Future lockdowns will depend on individual responsibility: Health Minister

Says Bhutan should come out as a more resilient nation after the pandemic is long gone 

Younten Tshedup 

With no new cases detected in the past 48 hours (September 2 and 3), the nationwide lockdown has proven effective in preventing further spread of Covid-19.

This is according to Health Minister Dechen Wangmo who said that the nationwide lockdown was imposed at the right time.

If the lockdown was delayed even by a week, the disease would have spread exponentially, she said.

Lyonpo said that although there were no new cases in the past two days, it did not mean that the country was free of the disease. She said that no expert could tell that Thimphu was free of Covid-19.

“This is mainly because it depends on the mode of transmission mode of the virus. Covid-19 is an infectious disease. A single individual is enough to spread it to the rest of the community.”

Giving a hypothetical situation, Lyonpo said that it would take only five days for 13 positive cases to infect the entire population in Bumthang. “It is a highly infectious disease which is why, for now, we cannot ascertain that Thimphu is free of the virus.”

She said that although, for now, there was no infection in the community, the possibility of detecting new cases in the coming days was not ruled out. “What we are saying is that there is no spread of infection in the community for the past two days.”

The minister added that the government drew its confidence to initiate the unlocking phases based on the effective surveillance, which established that there were no major outbreaks in the communities.

Besides the scientific and well-calculated initiatives put in place by the health ministry, Lyonpo said that it was also because of a ‘divine intervention’ that led to the effective execution of the lockdown measures.

“Like the Prime Minister says, for us the local transmission and lockdown all came in a proper manner, which allowed things to go as planned,” she said.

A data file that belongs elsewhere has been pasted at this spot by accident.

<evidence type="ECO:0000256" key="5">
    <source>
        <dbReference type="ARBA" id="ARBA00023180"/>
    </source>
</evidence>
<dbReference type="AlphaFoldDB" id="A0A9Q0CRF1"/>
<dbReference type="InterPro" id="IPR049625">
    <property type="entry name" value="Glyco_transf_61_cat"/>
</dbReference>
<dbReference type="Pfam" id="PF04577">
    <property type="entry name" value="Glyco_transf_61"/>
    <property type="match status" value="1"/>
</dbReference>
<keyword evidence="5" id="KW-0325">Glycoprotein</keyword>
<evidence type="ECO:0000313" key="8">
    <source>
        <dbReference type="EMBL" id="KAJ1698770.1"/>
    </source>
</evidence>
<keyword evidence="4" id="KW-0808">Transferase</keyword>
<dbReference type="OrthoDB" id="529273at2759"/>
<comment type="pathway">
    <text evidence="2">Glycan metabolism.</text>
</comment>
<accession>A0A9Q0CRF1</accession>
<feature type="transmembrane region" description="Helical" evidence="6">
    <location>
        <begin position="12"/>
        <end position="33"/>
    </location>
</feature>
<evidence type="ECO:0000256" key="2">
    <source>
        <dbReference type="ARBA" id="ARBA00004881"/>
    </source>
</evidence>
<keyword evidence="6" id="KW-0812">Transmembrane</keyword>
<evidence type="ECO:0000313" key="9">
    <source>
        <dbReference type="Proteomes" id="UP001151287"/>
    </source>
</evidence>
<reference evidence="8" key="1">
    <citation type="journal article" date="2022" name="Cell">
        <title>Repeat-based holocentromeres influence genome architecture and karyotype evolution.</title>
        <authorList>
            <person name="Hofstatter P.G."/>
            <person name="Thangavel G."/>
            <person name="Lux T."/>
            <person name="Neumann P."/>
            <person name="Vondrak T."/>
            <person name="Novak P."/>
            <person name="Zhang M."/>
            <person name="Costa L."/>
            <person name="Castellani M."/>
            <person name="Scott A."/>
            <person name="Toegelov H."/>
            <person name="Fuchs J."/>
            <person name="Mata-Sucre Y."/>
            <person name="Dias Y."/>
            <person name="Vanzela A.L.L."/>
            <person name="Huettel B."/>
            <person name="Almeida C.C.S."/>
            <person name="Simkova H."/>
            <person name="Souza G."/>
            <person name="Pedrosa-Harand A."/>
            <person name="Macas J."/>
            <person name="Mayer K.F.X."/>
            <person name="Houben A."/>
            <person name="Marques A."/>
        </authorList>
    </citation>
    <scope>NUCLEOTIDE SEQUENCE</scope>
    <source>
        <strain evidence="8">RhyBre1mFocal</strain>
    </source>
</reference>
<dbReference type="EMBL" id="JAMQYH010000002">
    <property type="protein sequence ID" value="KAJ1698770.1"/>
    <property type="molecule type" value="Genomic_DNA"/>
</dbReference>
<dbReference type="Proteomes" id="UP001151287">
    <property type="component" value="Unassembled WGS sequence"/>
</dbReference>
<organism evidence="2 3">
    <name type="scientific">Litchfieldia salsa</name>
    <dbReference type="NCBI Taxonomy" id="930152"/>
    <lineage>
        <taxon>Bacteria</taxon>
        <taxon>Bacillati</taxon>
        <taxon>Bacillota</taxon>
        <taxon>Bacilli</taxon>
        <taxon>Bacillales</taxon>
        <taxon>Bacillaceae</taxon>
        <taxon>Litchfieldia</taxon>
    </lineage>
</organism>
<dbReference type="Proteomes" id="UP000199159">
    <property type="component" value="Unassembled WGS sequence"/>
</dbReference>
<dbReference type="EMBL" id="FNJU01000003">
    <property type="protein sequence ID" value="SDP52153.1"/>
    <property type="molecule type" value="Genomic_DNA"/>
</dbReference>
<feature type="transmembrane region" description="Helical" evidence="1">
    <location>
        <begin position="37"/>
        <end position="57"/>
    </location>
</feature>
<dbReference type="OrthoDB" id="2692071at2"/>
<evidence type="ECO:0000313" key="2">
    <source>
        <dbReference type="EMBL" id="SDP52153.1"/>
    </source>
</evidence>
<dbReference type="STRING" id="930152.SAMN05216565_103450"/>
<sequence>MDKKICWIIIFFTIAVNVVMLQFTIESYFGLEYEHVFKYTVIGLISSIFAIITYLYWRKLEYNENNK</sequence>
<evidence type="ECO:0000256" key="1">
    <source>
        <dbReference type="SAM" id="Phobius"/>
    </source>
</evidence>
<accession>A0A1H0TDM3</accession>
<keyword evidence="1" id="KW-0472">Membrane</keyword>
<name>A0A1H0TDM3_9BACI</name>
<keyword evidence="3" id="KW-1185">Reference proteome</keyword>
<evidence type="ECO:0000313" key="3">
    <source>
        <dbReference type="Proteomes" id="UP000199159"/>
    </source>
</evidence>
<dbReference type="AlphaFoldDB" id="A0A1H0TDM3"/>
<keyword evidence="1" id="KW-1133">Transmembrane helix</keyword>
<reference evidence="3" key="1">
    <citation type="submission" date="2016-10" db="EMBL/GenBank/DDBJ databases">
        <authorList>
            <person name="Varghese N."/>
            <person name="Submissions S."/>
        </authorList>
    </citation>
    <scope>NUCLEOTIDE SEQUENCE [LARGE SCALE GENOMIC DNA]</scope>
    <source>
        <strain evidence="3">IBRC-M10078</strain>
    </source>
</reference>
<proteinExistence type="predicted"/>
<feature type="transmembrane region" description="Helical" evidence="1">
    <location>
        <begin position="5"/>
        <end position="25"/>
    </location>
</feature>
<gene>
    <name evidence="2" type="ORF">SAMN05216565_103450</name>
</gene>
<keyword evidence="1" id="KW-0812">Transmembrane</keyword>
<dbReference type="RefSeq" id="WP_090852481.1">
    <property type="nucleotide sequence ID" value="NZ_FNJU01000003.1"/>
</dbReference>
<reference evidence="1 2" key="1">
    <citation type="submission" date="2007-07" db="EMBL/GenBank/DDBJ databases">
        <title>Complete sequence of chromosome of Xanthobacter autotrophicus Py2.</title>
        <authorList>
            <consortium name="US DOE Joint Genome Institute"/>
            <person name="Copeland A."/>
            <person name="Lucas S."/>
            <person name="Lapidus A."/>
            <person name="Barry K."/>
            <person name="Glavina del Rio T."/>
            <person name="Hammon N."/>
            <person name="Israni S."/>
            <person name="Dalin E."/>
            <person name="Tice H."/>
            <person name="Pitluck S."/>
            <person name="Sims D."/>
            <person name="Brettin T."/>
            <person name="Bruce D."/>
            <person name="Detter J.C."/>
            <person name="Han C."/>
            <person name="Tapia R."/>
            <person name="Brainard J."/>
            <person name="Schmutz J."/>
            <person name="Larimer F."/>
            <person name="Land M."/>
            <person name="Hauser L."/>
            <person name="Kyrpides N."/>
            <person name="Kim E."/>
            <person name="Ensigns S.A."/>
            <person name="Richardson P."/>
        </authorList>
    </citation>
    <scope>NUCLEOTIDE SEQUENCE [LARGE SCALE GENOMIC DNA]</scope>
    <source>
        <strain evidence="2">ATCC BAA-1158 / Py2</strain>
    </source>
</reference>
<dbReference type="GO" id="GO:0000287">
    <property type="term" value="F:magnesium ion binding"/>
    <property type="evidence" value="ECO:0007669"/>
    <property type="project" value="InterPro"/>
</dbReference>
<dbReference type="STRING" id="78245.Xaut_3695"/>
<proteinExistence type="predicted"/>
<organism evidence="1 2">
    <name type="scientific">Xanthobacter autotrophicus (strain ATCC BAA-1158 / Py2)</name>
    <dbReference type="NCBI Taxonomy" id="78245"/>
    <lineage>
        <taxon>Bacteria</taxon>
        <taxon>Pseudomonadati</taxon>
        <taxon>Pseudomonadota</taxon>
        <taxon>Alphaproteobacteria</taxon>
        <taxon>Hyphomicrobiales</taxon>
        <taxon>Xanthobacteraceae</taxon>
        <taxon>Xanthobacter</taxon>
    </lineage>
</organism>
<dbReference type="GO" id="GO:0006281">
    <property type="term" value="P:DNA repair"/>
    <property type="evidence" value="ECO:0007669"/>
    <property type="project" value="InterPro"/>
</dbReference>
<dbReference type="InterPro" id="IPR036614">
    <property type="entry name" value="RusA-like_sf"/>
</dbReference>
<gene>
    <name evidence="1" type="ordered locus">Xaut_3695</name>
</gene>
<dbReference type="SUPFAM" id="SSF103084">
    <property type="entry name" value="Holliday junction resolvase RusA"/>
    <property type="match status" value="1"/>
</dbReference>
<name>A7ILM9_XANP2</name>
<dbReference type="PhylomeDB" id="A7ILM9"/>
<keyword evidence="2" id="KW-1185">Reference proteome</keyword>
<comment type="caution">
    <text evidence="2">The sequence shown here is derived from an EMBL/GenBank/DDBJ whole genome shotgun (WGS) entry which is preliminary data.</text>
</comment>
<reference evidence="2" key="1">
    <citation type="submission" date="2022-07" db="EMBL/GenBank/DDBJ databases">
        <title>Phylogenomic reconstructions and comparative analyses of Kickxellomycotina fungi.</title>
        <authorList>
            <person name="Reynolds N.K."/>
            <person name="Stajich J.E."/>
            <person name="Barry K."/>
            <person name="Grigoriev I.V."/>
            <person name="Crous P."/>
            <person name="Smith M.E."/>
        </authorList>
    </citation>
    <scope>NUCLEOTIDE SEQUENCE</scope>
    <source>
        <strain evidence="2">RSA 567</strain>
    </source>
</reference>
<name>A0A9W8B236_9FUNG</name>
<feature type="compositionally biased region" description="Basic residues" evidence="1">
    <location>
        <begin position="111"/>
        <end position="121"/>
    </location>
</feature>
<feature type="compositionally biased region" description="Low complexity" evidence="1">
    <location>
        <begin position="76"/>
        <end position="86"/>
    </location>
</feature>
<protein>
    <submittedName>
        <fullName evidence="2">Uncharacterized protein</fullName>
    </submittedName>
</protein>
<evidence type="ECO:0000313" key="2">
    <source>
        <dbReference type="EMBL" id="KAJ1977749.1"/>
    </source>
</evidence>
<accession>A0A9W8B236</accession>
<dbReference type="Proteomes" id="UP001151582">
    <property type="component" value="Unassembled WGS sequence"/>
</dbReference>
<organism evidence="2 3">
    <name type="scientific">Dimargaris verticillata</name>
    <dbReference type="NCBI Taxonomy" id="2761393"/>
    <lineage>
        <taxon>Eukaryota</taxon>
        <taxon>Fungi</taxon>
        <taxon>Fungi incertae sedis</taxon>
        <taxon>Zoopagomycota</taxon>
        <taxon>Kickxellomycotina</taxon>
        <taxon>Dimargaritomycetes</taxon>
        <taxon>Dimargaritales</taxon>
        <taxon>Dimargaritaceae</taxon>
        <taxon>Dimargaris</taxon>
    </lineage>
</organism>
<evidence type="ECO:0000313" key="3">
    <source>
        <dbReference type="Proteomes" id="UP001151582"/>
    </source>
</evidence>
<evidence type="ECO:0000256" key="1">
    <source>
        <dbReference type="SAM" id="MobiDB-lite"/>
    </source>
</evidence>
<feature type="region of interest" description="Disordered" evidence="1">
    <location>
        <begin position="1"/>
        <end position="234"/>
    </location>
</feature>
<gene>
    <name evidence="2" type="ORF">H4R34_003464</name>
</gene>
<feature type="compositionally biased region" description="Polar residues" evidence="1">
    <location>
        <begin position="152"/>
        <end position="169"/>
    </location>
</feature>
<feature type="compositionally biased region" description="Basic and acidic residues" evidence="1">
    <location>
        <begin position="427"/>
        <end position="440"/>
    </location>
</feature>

She said that divine intervention, led by His Holiness with several kurims in the country, timely lockdown, detection of cases in a proper manner, and being able to effectively put in containment measures all contributed in keeping the transmission of virus under control.

positive cases since lockdown

Positive cases since lockdown

Lessons learned 

Lyonpo said that the first ever lockdown, in itself, was the biggest lesson for both the people and the government. “It allowed us to prepare better for future lockdowns and also oversee and monitor the implementation of our guidelines in the field.”

Besides the monitoring aspects, streamlining of existing systems and improving the health outcomes were some of the other lessons learned during the entire lockdown phase, she said. “We have taken years to promote hand-washing. The people are now growing conscious of this essential public health measure.”

At a wider level, she said that the absence of readily available data was a major challenge for the ministry, especially during contact tracing of positive cases. “We don’t have a data system in place. Everything is compiled manually on paper.”

Drawing inspiration from His Majesty The King, the minister said that Bhutan ought to come out as a more resilient nation after the pandemic is long gone.

She said that in order to achieve this, the country must strive to digitise the existing system and have readily available data. “At any given point of time, we should have access to where Ap Penjo and Aum Pem, for example, are and have been. Only then it would bring us into the 21st century.”

For the ministry to make strategic and timely decisions, Lyonpo said the data was essential.

 

Journey hereon

Without an effective vaccine, the Covid-19 pandemic, experts say, is here to stay. This means more lockdowns could happen based on the severity of the outbreaks.

The Health Minister said that drawing lessons and experiences from the first ever lockdown in the country, the government was preparing a guideline for possible future lockdowns.

The guidelines, she said, would look into all issues and lapses confronted during the first lockdown and streamline them.

The health ministry is mapping what future lockdowns would look like.

“Would it be a nationwide lockdown again or just lockdowns of specific locations and regions? This would depend on how the outbreak would happen including the extent and spread of the infection,” Lyonpo said.

Lyonpo said that future lockdowns and its frequencies would depend on individuals. “If you don’t like lockdowns, you can prevent it. Even if we have the best of guidelines and protocols in place, in the end it is the individual behaviour and responsibility that would determine future lockdowns.”

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